Inhabitants of underdeveloped nations and victims of natural disasters are the only people who have ever been happy to see soybeans.
– Fran Lebowitz, author, journalist, humorist, essayist
No way Fran! Have you never heard of edamame, tofu, soy milk, miso, Trader Joe's spiced soybeans? Snap out of it, girl! The soybean is a good thing.
Granted, I'd rather stuff my mouth with potato chips or pizza, but soybean products can be good for you. Some even taste good.
Getting back to Trader Joe's for a few moments, I can safely say that a soybean skeptic could find many forms of edible soy foods there. Let's stroll through the store and see what we can find, shall we? I see shelled edamame soybeans, TJ's soy milk, those spiced soybeans I mentioned before, organic tofu veggie burgers, the quite pleasant-tasting Trader Joe's Savory Thin Mini Edamame Crackers, and – you'll surely salivate over this one – dark chocolate-covered edamame. We all love dark chocolate, eh?
And what is edamame, you ask? It's merely fresh, green, soybean pods with the seeds inside. You open the pod and pop the plump seeds into your mouth as snacks or appetizers. But first, boil the pods for three or four minutes with a little salt and then dump them into ice water to keep their emerald green color and to cool them down. Next, open the pods and consume the enjoyable beans inside them. They can be a healthful snack to ward off hunger till suppertime.
Edamame is a Japanese word, and I was living in Japan when I first tried the little edibles. At some Japanese restaurants, edamame is served as a free appetizer dish when you sit down.
Growing up in farm country, I knew soybeans were lush and green early in the season, but they were harvested here when they became brown. Most Illinois soybeans became animal feed or soybean oil or soy meal. And the industrial uses were and are many. I'd never heard of edamame. I'd never even heard of tofu. I was a green kid from the Midwest, and the bean crops came in when the plants were dry and brown. That's all I knew.
You'd think I would have wised up, because I spent some of my growin'-up time in
the soybean fields. For example, I fondly remember riding on my grandfather's old
Massey-Ferguson tractor, as he prepped the field for soybean planting.
"Hey, Grandpa, stop!" I yelled to him one time.
Being the kind gentleman he was, he stopped, even though there was a lot more earth
to be turned and not a lot of time in which to do it. He must have figured that his grandson surely had a good reason for interrupting the work of the planting season. He might have thought: Am I not driving straight enough?
Nope, that wasn't it. He was a great tractor driver. The fact was, I'd seen an arrowhead in the newly exposed soil. I wasn't much concerned about soybeans. I was more interested in finding an American Indian artifact or two, and I'd spotted an almost perfect projectile point. Rather than get mad at his silly grandson, he smiled at me and shared my enthusiasm.
I'm surprised I don't hate the mere sight of soybeans after the summer of 1963 – or was it 1964? – when I worked for a farmer about two or three miles from my hometown of Lebanon, Ill. During a couple of summery days, a few other young teens and I were tasked with hoeing a large soybean field. That means we had to hoe weeds – digging them up with regular, old-fashion, wood-handle hoes – throughout the entire bean field. The sun beat down on us, and the broiling heat was almost dizzying. However, we were rewarded in the middle of the hot afternoon, when Mr. Virgin showed up with some ice-cold ice cream for us. In my entire life, ice cream has never tasted as good as the cold ice cream we so much enjoyed that summer in that bean field.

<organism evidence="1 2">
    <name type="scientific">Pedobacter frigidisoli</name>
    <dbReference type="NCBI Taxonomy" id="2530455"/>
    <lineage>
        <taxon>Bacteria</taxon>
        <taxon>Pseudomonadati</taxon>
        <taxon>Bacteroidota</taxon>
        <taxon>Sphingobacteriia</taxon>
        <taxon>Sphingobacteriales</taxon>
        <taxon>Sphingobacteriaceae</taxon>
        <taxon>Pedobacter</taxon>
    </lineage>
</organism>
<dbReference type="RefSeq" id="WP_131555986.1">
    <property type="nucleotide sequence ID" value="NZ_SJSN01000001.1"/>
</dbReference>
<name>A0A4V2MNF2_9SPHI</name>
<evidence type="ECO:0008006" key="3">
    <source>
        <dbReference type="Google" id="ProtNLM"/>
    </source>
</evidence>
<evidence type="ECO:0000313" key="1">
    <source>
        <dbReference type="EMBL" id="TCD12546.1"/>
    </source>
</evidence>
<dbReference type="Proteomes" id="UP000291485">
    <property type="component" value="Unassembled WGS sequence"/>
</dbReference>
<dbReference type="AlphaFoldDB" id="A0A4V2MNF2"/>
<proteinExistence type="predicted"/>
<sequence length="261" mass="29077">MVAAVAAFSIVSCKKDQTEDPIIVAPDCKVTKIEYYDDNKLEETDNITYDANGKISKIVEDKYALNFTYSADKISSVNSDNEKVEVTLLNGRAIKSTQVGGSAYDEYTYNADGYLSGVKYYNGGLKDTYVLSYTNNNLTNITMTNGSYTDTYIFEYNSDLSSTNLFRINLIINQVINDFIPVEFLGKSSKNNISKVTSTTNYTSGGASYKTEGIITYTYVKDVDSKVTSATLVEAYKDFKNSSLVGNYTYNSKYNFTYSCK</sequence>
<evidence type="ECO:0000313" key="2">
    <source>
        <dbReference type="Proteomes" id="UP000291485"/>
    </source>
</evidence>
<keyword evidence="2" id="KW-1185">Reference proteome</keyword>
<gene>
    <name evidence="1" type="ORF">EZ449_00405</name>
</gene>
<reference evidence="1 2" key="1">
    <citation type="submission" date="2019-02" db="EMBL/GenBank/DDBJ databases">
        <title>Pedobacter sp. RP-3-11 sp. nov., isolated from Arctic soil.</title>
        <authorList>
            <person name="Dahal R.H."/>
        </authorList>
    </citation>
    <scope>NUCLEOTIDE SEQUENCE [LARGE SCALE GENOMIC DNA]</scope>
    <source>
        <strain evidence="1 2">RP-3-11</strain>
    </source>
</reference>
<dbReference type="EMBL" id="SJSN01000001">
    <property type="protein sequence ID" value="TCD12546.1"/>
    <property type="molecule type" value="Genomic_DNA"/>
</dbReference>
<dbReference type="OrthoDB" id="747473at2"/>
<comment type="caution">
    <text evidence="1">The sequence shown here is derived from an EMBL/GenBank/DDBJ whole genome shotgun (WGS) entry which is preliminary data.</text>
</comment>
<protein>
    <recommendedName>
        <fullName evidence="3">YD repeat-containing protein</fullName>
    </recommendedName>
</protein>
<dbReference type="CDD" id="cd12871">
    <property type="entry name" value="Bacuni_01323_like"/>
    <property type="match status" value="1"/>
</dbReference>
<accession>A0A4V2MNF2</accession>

Yet, I do not hate the sight of soybeans. Images of those bean plants soothe me and please me. Their roots and my roots are embedded in this Illinois soil. I enjoy walking or jogging for a mile or so along fields of young, green soybeans. I also enjoy trekking through Ponderosa pine trees in the California mountains, but you can't eat pines. I can eat me some soybeans, though.
We can eat and drink soy in so many ways. First of all, I cook a lot of Asian food, and I use a lot of soy sauce. Then there's miso, or soybean paste, which goes into my beef and pork broths to be poured over my Japanese noodles. And after enjoying edamame as snacks or appetizers, I can always use the pods in soups and stews.
Soybeans are also healthful. A lot of studies have focused on the health benefits of soy. Many of those studies, however, are not fully accepted by nutritionists because they see the research as incomplete. They want more studies that test larger groups of people for longer periods of time.
Nevertheless, researchers and doctors see soybean products as good for heart health and possibly as helpful in protection against cancer. Look at it this way: 1/2 cup of shelled edamame has 120 calories, 9 grams of fiber, 2.5 grams fat, 15 milligrams sodium,
11 grams protein, 13 grams carbs, and it provides vitamins C and A. Eat 'em up!
Other soy uses in our house? Soy-based whipped topping goes on top of some of our
strawberries. I like soy milk, flavored with chocolate malt. Ever tried avocado-edamame salsa? Hey, try it. You'll be soy happy you did.